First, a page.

particular St. George the martjT, very well 
known in the East, and even by the Muham- 
madans, who put him amongst the number of 
the prophets, and confound him with Elias. 

Jarj Tamas {^jj^^ -V^^)- ^i^« 
George Thomas. 

Jarraz (j^^^), the surname of Ahmad 

bin - Ibrahim - al - Tabid - al - Afriki, who is 
often cited imder the name of Ibn-JaiTaz. 
He was a physician and an author, and a 
native of Africa. He died a.d. 1009, a.h. 

Jarullah Zamakhshari (iii_i.JUl_:>- 

t^A.s'^j), surname of Mahmiid bin- 

'Umar-al - Zamakhshari, the Ma'tzalite of 

Zamakhshar, a village in Khwarizm. He wag 
the author of an excellent commentaiy on the 
Quran called Eashshdf, which he wrote in 
the name of one of the princes of Mecca. He 
obtained the surname of Jarullah (or neigh- 
bour of God) on accoimt of his residing for a 
long period at Mecca. He was born in a.d. 
1074, A.H. 467, and died in the place of his 
natiAaty in the year a.d. 1142 or 1144, a.h. 
537 or 539. He was also the author of many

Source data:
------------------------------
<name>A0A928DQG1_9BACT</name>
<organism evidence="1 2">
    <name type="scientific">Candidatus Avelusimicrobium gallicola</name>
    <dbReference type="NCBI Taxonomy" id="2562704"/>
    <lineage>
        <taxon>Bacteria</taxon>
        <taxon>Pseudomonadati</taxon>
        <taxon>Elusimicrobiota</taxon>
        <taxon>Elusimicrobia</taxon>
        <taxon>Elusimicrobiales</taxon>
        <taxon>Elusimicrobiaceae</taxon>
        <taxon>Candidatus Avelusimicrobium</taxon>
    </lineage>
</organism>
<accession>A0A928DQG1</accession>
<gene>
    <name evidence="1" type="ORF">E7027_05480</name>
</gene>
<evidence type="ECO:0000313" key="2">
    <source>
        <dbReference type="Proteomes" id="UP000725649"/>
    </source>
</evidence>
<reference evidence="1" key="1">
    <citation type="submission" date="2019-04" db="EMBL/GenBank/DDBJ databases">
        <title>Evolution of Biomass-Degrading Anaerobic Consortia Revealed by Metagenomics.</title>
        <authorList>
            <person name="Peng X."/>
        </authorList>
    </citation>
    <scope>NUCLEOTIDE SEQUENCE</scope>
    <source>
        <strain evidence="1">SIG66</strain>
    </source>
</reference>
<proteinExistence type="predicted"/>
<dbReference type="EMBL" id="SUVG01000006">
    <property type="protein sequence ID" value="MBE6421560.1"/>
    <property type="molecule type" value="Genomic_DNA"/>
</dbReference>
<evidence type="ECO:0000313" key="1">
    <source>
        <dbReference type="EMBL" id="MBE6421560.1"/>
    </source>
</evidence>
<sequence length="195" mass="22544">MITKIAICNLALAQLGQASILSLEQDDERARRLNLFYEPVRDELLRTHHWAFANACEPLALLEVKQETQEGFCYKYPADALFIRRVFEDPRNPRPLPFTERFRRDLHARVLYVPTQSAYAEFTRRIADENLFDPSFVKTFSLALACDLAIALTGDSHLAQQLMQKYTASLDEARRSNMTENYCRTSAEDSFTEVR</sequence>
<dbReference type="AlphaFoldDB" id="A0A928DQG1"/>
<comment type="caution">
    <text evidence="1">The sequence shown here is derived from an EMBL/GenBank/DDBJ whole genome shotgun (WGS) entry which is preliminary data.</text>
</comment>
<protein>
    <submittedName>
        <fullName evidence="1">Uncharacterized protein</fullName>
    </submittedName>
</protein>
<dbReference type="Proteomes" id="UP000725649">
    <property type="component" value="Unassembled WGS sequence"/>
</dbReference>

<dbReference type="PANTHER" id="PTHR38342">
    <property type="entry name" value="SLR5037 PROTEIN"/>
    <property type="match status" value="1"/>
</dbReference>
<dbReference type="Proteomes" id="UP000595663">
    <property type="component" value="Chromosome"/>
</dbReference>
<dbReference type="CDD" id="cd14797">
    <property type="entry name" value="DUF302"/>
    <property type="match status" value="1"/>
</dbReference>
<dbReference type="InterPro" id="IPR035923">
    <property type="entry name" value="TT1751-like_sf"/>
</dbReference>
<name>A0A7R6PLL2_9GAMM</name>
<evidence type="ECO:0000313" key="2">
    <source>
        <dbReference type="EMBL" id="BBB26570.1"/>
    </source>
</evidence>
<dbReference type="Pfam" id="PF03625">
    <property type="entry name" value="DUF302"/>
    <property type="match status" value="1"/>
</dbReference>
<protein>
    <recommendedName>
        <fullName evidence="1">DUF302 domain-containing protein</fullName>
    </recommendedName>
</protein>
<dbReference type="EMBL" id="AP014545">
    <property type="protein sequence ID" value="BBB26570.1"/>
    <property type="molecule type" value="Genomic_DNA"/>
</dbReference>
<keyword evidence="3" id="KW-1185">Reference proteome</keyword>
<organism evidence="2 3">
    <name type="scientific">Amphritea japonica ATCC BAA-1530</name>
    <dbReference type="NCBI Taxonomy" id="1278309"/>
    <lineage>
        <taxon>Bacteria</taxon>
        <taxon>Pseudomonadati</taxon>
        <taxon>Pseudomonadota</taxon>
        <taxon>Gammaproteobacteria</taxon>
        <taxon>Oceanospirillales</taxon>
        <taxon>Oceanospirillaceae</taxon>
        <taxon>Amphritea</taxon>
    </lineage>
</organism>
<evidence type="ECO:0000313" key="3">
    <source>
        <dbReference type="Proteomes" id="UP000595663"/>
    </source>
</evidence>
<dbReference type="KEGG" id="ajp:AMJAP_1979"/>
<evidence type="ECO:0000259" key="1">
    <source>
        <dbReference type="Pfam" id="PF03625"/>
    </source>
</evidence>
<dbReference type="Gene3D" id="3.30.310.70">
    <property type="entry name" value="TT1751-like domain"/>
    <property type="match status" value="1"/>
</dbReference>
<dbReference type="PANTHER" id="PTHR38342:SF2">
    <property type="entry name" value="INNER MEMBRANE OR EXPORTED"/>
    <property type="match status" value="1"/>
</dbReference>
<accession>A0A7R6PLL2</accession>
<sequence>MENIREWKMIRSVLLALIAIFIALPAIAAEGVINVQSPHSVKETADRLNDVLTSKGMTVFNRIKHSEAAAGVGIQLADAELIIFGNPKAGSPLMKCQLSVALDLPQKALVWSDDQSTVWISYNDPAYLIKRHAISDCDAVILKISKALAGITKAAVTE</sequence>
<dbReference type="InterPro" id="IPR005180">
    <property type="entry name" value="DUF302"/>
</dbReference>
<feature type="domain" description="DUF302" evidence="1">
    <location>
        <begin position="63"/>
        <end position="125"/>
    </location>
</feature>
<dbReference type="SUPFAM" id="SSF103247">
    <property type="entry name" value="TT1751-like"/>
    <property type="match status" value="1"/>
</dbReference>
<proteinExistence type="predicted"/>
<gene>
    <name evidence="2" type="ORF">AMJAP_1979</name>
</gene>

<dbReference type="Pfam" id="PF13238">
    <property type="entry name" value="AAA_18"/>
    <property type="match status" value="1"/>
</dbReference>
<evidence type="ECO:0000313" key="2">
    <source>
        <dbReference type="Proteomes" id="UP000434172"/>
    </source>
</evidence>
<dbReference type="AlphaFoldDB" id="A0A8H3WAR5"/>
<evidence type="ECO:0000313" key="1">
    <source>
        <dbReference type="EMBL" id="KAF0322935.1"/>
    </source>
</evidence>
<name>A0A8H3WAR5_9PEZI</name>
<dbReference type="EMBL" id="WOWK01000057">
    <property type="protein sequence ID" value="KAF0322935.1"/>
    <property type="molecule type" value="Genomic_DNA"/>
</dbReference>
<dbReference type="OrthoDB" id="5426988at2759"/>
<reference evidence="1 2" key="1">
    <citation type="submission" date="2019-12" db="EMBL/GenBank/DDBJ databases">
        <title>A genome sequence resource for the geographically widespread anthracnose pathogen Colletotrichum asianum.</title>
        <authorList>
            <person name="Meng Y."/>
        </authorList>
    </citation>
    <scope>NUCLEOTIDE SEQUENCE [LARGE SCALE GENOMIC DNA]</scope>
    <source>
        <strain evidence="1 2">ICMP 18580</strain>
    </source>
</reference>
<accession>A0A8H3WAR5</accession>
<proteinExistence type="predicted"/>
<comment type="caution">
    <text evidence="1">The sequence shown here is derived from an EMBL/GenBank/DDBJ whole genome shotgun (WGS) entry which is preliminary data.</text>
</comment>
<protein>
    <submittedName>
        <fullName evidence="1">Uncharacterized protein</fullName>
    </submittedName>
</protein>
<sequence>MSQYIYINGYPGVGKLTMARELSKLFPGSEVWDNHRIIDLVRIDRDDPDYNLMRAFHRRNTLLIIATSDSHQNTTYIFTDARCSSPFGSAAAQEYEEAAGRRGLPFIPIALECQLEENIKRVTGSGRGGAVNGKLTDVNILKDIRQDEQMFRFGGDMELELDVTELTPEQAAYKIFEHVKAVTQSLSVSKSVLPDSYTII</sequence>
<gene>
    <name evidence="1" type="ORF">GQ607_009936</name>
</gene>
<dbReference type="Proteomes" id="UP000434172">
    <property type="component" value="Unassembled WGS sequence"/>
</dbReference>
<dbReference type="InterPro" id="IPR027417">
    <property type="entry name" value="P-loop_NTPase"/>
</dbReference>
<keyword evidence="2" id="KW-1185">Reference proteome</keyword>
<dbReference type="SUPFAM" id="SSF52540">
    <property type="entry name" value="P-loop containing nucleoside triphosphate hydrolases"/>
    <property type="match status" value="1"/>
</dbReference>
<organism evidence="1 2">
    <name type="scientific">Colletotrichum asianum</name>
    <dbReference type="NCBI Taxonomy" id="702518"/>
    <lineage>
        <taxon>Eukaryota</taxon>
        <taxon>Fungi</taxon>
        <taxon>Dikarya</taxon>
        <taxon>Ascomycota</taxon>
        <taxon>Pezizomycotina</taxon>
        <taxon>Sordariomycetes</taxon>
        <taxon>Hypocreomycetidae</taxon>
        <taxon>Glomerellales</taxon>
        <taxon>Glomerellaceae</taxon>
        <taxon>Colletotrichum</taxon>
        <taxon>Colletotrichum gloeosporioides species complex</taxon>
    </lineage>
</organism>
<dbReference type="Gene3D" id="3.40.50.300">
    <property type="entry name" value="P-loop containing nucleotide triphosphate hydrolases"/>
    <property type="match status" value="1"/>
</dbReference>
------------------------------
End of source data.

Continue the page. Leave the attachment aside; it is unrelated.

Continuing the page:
other works, such as — 

Kitab Fasl-dar-Xahr. 

Asas-ul-Balaghat-dar-Lo gh at. 


Fasiis - ul - Akhbar - wal - Faraez - dar - Ilm 

Sharah Abiat Sebiiya. 
Mustaqazi-diH-Amsal 'Arab. 
Sawaer-ul- Islam. 

Mauhaj -dar-Usul. 

Jassas (|^l^^), surname of Shaikh 

Ahmad bin- 'All Razi, which see. 

Jaswant Rae (^_s\. l::^-J 

Hindi! who was a poet and the author of a 
Diwan, a copy of which was found in the 
Librarj' of Tipu Sultan. 

rX a 

Jaswant Rao Holkar 



SXib), the son of Takoji Holkar, and 

brother of Kashi Rao, whom he succeeded 
as chieftain of Indor about the year 1802. 
He made a rapid incursion into the Doab 
and committed some ravages, but was defeated